Anyone who's seen the film An Inconvenient Truth will know about the damage being done to our planet and its climate by increasing amounts of greenhouse gases being pumped into the atmosphere.
In the film, Al Gore's message is clear, stark and very worrying: if we don't act now to reduce carbon emissions, the effect on the Earth will be catastrophic.
Many people believe that consumer electronics kit doesn't consume much energy and isn't worth worrying about, but the truth is that our AV equipment eats up huge amounts of power, accounting for around 30 per cent of the average household electricity bill.
But it's not just the use of electricity that's causing a problem.
The disposal of unwanted consumer electronics products is also taking its toll, in that more and more landfill sites are needed to hold all of the waste. This includes new landfills specially designed to hold hazardous waste, as the use of toxic substances in the manufacture of consumer electronics kit can pose a threat to the environment if not disposed of responsibly.
Thankfully, manufacturers are increasingly under pressure to be more eco-friendly, and one of the leading frontiers is the energy consumption of large-screen plasma and LCD TVs.
"The advances in 'on' power reduction have been huge," says Toshiba's Environmental Affairs specialist Tom Nickson. "When LCD first came out, its power consumption was much greater than CRT. But the advances over the past two years have been phenomenal."
A good example of this is Sony's 40-inch KDL-40D3000 LCD TV, which was recently named as EISA's (European imaging and sound association) European Green Television 2007-2008.
Manufacturers are also reducing the amount of electricity their products use in standby, with about £740m worth of energy currently wasted every year due to kit being left on standby.
At the moment most big-name flatscreens consume as little as 1W in standby mode, but some companies are keen to take it even lower. The Sony KDL-40D3000 consumes just 0.27W in standby, while Philips aims to get the standby power consumption of its TVs down to 0.2W for its 2008 models.
Badge of honour
When shopping for new home entertainment kit, buyers need to look out for the Energy Saving Recommended badge, which is awarded to products that meet certain eco-friendly criteria.
This award is given out by the Energy Saving Trust and guarantees that a product uses no more than 1.5W of energy in standby, or 250W in operation. The European Union Commission's Eco-label is another badge awarded to energy efficient products, and Sharp is so far the only LCD TV manufacturer to receive it.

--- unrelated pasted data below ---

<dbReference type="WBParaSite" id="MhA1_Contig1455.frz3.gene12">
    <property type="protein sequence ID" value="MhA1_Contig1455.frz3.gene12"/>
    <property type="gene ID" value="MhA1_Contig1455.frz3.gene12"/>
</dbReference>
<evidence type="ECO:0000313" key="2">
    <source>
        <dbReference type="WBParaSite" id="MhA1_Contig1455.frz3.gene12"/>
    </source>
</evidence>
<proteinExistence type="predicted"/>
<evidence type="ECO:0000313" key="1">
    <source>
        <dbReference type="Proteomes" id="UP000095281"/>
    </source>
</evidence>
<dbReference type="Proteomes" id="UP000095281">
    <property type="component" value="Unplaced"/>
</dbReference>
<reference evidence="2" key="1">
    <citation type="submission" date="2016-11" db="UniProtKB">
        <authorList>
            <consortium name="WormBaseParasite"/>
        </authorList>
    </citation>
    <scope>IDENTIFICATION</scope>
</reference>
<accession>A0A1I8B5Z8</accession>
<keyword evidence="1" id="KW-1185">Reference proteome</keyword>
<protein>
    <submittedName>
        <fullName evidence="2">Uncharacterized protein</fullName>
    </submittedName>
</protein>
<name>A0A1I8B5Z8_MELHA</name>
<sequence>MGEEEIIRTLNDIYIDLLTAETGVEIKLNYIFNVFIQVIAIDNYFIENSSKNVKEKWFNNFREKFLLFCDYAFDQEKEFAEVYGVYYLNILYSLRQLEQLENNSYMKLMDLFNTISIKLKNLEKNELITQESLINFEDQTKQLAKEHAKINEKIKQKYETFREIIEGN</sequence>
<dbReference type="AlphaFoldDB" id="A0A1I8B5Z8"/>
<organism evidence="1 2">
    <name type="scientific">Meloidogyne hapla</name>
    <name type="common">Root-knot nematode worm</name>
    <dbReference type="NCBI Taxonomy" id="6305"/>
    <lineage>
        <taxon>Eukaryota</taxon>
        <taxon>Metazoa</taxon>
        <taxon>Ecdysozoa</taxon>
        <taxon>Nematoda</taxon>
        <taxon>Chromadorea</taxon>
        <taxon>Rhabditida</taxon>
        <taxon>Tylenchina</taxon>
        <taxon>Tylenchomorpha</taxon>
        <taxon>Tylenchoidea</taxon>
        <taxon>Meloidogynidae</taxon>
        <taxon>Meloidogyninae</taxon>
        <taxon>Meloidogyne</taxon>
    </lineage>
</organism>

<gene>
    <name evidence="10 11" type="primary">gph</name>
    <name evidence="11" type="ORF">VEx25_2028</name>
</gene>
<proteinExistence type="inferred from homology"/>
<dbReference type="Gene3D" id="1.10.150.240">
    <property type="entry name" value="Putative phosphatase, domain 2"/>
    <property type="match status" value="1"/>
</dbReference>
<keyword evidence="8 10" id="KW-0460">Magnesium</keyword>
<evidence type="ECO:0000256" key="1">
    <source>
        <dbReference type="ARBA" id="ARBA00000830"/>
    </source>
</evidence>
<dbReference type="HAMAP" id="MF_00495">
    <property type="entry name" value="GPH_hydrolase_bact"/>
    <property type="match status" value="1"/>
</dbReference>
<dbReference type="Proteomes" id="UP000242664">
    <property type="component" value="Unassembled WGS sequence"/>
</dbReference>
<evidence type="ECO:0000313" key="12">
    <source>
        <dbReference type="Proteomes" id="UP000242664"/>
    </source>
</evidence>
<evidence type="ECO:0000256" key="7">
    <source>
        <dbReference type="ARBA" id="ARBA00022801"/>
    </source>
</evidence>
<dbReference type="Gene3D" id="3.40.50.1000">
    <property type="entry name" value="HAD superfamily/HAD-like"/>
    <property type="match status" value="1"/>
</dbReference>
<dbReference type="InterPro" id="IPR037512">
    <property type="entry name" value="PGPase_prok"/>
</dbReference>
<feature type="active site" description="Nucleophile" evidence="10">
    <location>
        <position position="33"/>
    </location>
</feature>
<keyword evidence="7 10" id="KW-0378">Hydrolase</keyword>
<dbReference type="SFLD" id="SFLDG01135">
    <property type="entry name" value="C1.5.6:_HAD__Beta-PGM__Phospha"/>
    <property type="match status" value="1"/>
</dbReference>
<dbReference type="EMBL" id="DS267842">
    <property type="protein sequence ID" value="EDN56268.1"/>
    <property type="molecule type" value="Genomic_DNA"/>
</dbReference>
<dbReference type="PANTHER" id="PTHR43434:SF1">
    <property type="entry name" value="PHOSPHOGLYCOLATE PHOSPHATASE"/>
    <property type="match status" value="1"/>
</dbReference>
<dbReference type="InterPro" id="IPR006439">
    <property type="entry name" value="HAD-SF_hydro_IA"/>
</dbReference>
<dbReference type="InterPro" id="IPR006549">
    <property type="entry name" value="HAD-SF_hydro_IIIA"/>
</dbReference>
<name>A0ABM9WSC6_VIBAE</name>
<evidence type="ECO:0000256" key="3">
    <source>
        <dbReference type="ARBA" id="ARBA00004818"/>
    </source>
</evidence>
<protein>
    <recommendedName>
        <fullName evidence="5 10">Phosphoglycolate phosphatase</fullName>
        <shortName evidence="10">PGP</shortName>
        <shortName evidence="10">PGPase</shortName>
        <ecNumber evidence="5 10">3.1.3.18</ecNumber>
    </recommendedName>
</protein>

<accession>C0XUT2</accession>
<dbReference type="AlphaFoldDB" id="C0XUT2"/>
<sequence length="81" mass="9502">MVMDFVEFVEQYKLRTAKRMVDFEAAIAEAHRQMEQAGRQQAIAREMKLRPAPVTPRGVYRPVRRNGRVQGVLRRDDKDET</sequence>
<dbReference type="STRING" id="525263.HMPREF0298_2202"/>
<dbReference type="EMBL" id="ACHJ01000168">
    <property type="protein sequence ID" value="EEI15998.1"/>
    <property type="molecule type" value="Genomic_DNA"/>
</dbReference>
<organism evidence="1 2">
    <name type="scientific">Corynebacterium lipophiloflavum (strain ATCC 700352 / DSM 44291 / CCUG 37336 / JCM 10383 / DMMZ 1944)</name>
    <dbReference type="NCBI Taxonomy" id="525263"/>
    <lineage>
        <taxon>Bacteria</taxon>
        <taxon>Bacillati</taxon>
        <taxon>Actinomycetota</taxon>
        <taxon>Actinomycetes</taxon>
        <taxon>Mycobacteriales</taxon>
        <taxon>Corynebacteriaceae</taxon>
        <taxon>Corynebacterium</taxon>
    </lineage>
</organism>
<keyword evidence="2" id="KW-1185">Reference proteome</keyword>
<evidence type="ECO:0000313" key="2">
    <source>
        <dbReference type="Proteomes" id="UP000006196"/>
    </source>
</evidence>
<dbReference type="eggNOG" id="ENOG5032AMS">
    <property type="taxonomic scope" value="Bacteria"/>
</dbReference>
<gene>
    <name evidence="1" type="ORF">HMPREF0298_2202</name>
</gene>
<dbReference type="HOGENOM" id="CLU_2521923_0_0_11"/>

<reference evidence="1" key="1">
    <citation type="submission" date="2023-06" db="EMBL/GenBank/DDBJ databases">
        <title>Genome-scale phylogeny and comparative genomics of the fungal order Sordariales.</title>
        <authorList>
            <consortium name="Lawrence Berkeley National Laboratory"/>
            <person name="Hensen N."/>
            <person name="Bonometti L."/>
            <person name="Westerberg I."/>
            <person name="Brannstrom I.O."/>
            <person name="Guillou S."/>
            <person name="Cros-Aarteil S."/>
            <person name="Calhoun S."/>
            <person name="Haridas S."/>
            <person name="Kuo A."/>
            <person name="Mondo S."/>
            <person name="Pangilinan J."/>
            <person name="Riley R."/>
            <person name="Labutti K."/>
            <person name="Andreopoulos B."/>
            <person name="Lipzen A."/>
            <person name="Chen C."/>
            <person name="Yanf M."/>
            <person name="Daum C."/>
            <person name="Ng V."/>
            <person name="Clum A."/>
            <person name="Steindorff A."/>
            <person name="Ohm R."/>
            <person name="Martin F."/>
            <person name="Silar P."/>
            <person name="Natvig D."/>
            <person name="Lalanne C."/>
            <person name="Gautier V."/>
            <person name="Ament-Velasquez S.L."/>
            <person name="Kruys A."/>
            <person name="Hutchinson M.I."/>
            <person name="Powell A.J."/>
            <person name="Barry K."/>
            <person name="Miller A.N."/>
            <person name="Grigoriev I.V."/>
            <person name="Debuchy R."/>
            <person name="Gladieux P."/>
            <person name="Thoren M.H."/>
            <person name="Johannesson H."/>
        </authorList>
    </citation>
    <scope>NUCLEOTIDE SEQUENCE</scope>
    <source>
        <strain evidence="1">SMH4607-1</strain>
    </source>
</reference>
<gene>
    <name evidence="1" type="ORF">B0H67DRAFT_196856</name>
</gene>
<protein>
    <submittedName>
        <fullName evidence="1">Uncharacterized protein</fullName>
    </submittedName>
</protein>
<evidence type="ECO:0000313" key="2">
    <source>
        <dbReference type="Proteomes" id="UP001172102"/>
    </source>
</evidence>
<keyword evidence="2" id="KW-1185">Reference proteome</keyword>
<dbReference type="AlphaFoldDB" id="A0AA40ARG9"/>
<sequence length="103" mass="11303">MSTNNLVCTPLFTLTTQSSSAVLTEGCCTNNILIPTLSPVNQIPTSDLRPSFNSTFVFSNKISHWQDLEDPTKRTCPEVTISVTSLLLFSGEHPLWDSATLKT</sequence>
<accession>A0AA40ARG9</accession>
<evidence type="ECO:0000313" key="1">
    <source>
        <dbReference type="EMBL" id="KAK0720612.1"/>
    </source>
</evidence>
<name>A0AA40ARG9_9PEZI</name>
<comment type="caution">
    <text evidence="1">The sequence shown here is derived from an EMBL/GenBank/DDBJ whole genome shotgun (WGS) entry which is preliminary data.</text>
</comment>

As well as reducing the amount of electricity needed to power their products, manufacturers are also taking steps to ensure that their factories are carbon neutral.
Toshiba's factory in Plymouth must show continual improvement year on year to satisfy the parent company's demands. Part of this plan is for all of Toshiba's manufacturing sites to have zero waste emissions, or a recycling ratio of more than 95 per cent, by 2009.
Meanwhile, at Panasonic's Amagasaki factory in Japan, CO2 emissions have been cut by 48 per cent per plasma screen made. The plant is partially powered using natural energy sources including solar and wind turbines, and it uses rainwater to water its lawns.
But the king of all environmentally-friendly factories is Sharp's Kameyama plant in Japan. Opened in 2004, the plant integrates the entire LCD manufacturing process, which cuts down on CO2 caused by transferring parts between sites. The factory also uses a series of recycling techniques to minimise the effect on the environment, the water used in production is 100 per cent recycled, plus photovoltaic modules were installed at the front of the building to power the factory lights.
Gone to waste
The industry is also starting to look at the best ways to dispose of products once they've come to the end of their life cycle. In response to the shortage of landfill sites in the UK, the Government has introduced the WEEE Directive, which encourages the recycling and re-use of electronic goods. It makes manufacturers pay for the collection, treatment and recovery of waste electrical equipment, and obliges retailers to allow consumers to return their waste equipment free of charge.
As a result, it's in the interests of manufacturers to use as many recyclable materials as possible. Using a single type of plastic or replacing screws with clips makes TVs easier to recycle, and when it comes to packaging many companies are using materials other than polystyrene, such as 100 per cent recyclable paper.
What you can do
Of course, it's not just up to manufacturers and the Government to do something about climate change. There are many small steps you can take in order to reduce your carbon footprint.
But there are bigger ways to help. You could turn your house into a low carbon building by using alternative energy sources such as solar panels and wind turbines. The Low Carbon Buildings Programme can grant householders £2,000 to fund such energy efficiency measures.
Or you could switch to a green energy supplier, who will supply electricity from wind and hydroelectric power. This will reduce your carbon dioxide contribution from electricity to nothing.
Taking some action can make a big difference. The smallest steps go some way towards improving the future of our planet, and turn Al Gore's inconvenient truth into a preventable one.
The full version of this article appears in issue 44 of What Plasma magazine.